The Fresh Loaf

News & Information for Amateur Bakers and Artisan Bread Enthusiasts

unconventional ingredients

quickquiche's picture

unconventional ingredients

I'm curious to know if anyone has ever used sparkling water or carbonated water as a substitute for bottled water when baking breads?

I"m guessing it will affect the recipe, but not sure in what way.

Is it even safe to do this?  Its not going to explode in my oven when a bake bread using carbonated water, will it?


If anyone has ever tried this, could you please let me know what your results are?  Thanks.



Franko's picture

I've seen it being used in some pizza recipes but I think it's used more for the mineralization of the water itself, for the flavor, rather than the CO2 content. No worries, I guarantee it won't explode in your oven if you use it in a mix.

noonesperfect's picture

Beer is a common ingredient in bread recipes, both for the flavor and for the acidification of the dough (helps with gluten strength).  I have not noticed any difference in the texture of the bread when using carbonated liquids, and I do use them regularly.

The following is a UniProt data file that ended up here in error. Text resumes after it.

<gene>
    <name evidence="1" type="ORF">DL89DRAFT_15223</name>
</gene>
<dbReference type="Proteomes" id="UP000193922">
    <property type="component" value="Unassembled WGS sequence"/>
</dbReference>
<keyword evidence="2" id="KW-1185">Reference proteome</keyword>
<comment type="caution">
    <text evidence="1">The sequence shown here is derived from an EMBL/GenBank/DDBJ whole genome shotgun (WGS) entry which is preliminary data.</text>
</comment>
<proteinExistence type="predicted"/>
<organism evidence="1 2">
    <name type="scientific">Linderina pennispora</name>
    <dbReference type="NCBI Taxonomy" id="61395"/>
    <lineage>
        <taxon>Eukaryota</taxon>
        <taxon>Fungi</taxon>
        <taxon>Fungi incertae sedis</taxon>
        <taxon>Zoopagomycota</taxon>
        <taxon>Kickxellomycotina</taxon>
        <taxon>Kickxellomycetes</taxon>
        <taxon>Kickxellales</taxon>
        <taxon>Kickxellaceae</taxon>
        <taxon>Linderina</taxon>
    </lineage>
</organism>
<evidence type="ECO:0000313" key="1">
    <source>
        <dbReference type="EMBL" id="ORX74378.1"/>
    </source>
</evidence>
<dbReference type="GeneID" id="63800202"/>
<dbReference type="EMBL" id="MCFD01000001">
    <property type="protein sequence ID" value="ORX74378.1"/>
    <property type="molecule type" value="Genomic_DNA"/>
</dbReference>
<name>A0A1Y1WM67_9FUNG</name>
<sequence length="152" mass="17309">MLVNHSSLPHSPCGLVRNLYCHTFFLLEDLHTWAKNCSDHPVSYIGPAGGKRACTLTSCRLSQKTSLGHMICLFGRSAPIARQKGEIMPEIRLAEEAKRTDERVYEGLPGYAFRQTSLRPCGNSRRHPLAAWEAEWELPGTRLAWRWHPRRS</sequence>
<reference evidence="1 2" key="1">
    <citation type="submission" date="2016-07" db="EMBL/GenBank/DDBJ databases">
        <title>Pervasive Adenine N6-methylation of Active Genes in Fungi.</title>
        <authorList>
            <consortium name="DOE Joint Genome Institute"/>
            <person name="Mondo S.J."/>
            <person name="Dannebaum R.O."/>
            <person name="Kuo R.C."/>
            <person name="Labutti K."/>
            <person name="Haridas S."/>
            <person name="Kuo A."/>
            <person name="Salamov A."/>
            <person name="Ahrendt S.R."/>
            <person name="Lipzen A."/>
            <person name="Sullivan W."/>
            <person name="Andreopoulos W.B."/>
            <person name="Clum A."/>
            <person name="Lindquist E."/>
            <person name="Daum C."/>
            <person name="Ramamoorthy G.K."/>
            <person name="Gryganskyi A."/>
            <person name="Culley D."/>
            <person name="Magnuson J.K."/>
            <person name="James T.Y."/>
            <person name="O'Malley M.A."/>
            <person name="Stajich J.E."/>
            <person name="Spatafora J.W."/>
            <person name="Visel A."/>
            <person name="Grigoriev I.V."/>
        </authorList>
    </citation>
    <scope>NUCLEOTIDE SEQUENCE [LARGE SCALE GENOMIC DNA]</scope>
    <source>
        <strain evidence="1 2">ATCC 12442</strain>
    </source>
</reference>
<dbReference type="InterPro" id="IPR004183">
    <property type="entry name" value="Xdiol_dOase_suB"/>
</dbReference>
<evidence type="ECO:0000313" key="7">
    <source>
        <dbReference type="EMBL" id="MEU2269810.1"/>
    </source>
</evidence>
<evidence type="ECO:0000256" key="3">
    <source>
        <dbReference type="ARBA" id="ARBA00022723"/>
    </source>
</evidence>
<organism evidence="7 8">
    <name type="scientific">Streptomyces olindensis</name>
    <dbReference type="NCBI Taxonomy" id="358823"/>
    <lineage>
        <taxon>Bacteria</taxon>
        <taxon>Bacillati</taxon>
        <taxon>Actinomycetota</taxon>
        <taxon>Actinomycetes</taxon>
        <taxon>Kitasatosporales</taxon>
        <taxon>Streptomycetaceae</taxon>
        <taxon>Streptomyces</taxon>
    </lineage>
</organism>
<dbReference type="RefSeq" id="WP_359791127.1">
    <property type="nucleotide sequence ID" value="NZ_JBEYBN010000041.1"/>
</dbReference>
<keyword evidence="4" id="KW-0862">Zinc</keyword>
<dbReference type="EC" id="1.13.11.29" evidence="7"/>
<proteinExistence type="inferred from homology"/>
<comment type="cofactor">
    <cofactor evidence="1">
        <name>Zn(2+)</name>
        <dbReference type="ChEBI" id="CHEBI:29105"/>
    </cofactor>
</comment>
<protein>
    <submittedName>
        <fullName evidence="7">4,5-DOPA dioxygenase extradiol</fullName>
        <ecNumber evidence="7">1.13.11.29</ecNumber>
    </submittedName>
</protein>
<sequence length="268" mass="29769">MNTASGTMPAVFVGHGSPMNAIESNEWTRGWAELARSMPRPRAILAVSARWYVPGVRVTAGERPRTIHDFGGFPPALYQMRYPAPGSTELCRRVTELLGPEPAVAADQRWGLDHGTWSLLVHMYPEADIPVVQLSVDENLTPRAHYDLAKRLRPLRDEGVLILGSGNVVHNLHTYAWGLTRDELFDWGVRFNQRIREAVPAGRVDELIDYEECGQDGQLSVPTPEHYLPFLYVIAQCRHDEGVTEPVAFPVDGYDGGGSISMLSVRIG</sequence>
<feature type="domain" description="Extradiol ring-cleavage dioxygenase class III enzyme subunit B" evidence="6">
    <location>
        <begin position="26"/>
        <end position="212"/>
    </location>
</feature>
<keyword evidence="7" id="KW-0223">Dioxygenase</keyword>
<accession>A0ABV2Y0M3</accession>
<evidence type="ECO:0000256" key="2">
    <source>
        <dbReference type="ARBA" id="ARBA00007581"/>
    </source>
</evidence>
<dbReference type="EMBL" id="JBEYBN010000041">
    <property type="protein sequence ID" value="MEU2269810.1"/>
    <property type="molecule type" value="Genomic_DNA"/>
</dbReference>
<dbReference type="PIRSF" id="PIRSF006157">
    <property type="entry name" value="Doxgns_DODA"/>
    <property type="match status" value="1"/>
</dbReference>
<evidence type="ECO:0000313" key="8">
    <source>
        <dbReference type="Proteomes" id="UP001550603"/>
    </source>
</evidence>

Try it - you may like it.



blaisepascal's picture

I would not expect the carbonation to last long in the dough.  I would expect any excess to be gone by the time kneading is done.  If there's any left, it'll just make the standard proofing overproofing -- remember, the yeast produces carbon dioxide as well, and that's what makes bread rise already.

Unless you are using something like naturally sparkling spring water for the minerals more tha the carbonation, or a beer for the acidity/flavor, or something like that, you'd probably be better of saving your money and using just plain water.

RonRay's picture

I've never used it myself, but have seen it recommended for use in G-F breads.

hanseata's picture

I agree with Blaisepascal - when you knead the dough the carbonation will vanish.

In my German pancake recipe sparkling water, together with beaten egg white, is used to leaven the batter - instead of baking powder. But the batter is not mixed very long and doesn't stand long around before baking.


Mini Oven's picture
Mini Oven

lowering the pH when mixing the dough using mineral water would actually taste less sour.  The bacteria might stay lethargic being happy with the low pH and not kick into high gear as with a sudden increase in pH when fresh food is introduced.  Instead of producing acid themselves to lower pH, it is already done for them so the taste might be very different.  Milder in my guess.  Anyone up for an experiment?  

Could be easily tested if you have a bottle that can carbonate your source water.